The Reclamation Project


Meet Yevette

As a survivor who navigated a way forward after 28 years of battling childhood drug addiction, and 18 years as a victim of commercial sexual exploitation who eventually gave birth to the son of her trafficker, United Methodist Elder, Rev. Yevette "Vette" Christy, founded The Reclamation Project. 

Vette uses her experiences to remind advocates that they are not beyond the work the survivor is engaging in. Advocates and direct care service providers must see themselves as a part of the transformative work of recovery, not just service providers. 

"My journey from a lifetime of trauma into the various processes of reclaiming my life was negatively impacted by people who claimed to be advocates but were just people poised to re-exploit. In every place of rehabilitation I entered, there were unethical, exploitative ideologies, theologies, behaviors, program rules, and practices. For years I tolerated, even accepted, what was happening because I didn't know any better. I believed I was getting what I deserved as an unholy woman, a dirty girl, but then I began to understand that what I was enduring was violent and not life-giving; it was just a different form of exploitation."

What is The Reclamation Project?

The Reclamation Project, or TRP, is about women being free to reclaim their lives their identities after the experience of sexual exploitation, prostitution, addiction, or religious violence. TRP aims to create awareness by exposing harmful policies and practices while developing meaningful ways to offer financial support to women as they figure out their post-trauma identity.

TRP is a non-profit agency working hard to provide survivors of addiction and commercial sexual exploitation with practical resources, long-term housing options, vocational/educational guidance, and a supportive community. In addition to our services, TRP works to ensure that women have safe spaces to reclaim their lives. At TRP, safe spaces aren't just the safety and security of a home with four walls but a healthy, trauma-informed culture intentionally cultivated by those who posture themselves as advocates and direct care service providers.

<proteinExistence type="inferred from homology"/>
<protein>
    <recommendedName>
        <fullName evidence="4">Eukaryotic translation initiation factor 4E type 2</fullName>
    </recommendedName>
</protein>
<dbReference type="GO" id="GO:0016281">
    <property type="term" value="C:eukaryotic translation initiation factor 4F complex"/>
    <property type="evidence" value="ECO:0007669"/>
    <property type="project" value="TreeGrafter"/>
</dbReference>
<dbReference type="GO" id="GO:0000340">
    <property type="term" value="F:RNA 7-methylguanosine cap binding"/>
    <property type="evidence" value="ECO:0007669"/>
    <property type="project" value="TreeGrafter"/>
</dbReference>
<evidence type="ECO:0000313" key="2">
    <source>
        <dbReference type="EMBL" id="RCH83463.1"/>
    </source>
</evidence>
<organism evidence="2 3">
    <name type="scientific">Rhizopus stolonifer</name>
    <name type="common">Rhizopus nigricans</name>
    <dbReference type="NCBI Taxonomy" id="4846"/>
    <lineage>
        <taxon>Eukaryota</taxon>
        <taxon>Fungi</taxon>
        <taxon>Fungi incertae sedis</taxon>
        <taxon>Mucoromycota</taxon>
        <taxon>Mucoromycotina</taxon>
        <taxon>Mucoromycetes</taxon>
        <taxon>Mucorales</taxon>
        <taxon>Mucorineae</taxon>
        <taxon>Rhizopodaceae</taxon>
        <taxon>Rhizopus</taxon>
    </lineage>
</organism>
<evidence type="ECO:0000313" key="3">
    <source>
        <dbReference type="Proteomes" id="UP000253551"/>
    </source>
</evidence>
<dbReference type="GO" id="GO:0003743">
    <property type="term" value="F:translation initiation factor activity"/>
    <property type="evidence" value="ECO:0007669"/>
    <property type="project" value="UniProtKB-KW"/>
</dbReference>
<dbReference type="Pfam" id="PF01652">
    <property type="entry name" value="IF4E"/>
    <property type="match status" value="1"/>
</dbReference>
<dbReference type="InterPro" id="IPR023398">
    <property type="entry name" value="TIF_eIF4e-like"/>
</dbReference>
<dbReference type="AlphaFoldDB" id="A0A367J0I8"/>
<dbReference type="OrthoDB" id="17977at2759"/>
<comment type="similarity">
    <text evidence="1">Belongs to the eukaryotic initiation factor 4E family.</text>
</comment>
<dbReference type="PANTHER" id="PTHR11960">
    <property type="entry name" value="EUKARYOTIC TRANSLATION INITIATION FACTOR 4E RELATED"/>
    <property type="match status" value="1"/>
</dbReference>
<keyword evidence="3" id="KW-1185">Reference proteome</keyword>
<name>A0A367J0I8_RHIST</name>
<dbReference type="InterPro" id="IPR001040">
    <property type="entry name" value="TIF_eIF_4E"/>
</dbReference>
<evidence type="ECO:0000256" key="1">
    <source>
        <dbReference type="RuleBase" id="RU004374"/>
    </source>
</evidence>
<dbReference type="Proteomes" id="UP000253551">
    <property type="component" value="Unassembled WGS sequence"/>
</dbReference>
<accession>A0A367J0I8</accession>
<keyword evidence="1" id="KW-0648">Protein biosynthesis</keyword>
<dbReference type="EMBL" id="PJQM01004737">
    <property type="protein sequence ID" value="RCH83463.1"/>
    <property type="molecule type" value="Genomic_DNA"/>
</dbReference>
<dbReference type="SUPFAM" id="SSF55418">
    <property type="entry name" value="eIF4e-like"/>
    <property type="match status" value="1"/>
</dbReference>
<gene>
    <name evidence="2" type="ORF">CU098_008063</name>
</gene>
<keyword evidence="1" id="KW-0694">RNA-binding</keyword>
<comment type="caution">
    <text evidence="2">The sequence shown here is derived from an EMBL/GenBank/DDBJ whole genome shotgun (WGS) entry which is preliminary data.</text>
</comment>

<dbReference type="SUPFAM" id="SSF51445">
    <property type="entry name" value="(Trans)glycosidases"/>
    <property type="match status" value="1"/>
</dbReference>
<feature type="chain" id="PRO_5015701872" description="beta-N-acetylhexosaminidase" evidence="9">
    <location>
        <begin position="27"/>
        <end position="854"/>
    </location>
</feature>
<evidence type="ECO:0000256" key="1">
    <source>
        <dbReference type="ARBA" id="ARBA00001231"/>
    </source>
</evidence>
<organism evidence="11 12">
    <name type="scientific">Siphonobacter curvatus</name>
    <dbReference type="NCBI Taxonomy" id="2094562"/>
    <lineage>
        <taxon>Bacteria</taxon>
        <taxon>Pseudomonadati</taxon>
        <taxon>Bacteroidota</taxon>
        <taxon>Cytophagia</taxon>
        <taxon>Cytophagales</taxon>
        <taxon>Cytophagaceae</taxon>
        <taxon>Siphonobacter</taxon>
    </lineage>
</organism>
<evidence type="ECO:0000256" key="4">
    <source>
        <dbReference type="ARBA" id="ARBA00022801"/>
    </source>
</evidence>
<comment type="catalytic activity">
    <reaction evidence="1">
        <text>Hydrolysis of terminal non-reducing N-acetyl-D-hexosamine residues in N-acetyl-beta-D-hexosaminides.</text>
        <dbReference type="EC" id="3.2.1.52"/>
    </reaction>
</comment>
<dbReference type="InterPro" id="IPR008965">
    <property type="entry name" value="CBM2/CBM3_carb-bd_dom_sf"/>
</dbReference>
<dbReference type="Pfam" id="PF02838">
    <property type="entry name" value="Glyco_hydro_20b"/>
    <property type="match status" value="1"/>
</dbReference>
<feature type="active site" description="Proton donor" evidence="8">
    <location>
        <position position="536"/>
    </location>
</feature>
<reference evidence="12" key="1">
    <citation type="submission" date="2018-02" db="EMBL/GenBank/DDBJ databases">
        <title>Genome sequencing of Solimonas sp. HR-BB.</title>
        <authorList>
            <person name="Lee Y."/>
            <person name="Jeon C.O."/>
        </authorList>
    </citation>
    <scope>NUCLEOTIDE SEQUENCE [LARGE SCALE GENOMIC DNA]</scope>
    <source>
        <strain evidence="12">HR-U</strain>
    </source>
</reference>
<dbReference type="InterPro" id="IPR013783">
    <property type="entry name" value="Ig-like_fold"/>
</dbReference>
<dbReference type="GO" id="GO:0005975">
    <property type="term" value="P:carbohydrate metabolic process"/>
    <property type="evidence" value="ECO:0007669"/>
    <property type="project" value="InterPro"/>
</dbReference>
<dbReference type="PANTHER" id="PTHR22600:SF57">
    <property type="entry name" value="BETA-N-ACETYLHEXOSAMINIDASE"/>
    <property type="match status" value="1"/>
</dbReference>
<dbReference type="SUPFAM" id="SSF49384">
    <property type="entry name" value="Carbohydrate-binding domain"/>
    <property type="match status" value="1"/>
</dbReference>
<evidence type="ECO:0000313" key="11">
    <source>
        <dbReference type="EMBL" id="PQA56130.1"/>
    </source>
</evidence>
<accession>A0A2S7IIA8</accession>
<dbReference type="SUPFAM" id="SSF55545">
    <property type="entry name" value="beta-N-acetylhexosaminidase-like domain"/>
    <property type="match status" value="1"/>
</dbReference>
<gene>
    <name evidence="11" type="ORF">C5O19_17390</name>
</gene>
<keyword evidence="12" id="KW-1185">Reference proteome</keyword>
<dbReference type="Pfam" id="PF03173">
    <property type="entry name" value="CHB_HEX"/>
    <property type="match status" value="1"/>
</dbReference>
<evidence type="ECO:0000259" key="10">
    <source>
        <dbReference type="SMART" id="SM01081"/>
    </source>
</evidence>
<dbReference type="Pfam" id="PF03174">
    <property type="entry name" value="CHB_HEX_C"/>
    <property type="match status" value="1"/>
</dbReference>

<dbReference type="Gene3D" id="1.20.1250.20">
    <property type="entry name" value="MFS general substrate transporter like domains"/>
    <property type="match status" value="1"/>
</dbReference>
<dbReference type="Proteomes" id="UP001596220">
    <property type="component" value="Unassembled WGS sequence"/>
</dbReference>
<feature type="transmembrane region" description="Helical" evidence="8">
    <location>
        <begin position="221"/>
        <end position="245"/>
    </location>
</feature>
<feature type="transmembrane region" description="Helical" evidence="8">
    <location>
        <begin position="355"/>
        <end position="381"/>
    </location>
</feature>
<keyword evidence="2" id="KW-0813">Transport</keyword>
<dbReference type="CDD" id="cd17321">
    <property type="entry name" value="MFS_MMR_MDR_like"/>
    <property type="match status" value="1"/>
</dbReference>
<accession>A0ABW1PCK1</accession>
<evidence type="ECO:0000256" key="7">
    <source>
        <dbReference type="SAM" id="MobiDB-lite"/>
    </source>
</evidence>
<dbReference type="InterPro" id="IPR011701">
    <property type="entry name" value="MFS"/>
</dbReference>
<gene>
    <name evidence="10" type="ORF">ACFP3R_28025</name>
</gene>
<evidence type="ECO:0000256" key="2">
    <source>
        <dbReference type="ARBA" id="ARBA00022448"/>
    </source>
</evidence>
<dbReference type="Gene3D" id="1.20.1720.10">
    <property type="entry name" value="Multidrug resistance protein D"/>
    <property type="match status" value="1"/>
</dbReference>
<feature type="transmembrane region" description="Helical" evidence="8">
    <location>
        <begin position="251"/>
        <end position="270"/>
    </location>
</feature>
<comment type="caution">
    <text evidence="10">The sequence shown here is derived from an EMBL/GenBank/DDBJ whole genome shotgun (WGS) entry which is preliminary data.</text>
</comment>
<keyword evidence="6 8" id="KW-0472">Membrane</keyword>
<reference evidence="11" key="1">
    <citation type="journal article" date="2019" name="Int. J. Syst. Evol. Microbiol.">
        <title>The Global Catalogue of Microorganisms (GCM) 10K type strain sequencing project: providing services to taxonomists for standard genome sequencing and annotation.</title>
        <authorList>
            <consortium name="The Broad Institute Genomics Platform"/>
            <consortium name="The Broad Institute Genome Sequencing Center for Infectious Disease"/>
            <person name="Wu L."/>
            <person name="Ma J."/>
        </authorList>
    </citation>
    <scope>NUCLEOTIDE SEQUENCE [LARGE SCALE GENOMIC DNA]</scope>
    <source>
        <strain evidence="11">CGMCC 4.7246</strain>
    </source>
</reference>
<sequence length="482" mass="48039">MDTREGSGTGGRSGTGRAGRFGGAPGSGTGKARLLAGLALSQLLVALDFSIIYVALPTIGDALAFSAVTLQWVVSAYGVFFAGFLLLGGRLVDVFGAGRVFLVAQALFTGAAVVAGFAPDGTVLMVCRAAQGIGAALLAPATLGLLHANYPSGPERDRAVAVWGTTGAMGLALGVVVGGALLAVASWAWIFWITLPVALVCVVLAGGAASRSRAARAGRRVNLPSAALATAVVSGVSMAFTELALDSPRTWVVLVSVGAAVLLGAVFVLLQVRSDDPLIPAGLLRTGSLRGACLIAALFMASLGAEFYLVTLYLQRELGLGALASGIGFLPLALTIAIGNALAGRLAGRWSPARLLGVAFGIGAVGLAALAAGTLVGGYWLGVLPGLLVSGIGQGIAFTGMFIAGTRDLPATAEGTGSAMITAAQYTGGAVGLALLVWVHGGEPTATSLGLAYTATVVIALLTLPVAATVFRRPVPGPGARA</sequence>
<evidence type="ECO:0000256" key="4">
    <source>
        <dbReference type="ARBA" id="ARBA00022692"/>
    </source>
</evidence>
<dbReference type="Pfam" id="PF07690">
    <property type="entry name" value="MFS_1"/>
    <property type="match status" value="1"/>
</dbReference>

Here at The Reclamation Project, our posture is one of love.


TRP is about women being free to reclaim their lives and their identities after the experience of sexual exploitation, addiction, and or religious violence.  We believe every survivor has envisioned the life she wants, and we are here to watch her reclaim it.


TRP was founded by a survivor who understands that the process of recovery and restoration goes beyond returning and reclaiming; restoration is the gradual infilling of hope, dignity, joy, and purpose that happens in beloved community.


TRP is working hard to provide survivors with some support beyond systems. We offer survivor-informed guidance, practical tools, and financial resources:

- Housing/Rental Assistance -
- Vocational/Educational Assistance -
- Transportation/Auto Repair Assistance -
- Medical/Dental Assistance -

Learning Ethical Advocacy

The Reclamation Project is a non-profit organization that promotes a mindfulness approach to ethical advocacy that centers on the needs of survivors in practical ways. Our approach brings the advocate and direct care service provider into the personal work of wellness and recovery by acknowledging that social justice is not just about what they do but who they are. TRP addresses systemic issues, and cultural biases that often put psychological or religious limitations on women, and these limitations make the work of reclamation even more complex. These issues, albeit systemic, find their fullest expression in the human heart. After spending 4.5 years in two long-term residential homes and countless stays in rehabilitation facilities, Vette has experienced unethical, exploitative practices within the direct care service industry. While fighting for her life, Vette was touched by a drug counselor, solicited for sex by a facility cook, and called a "dirty girl" by a Christian residential care provider. These experiences and so many others have led Vette to the work of challenging advocates and direct care service providers to employ wellness practices that will help ensure that survivors of commercial sexual exploitation are safe and treated with dignity.

Teaching Ethical Advocacy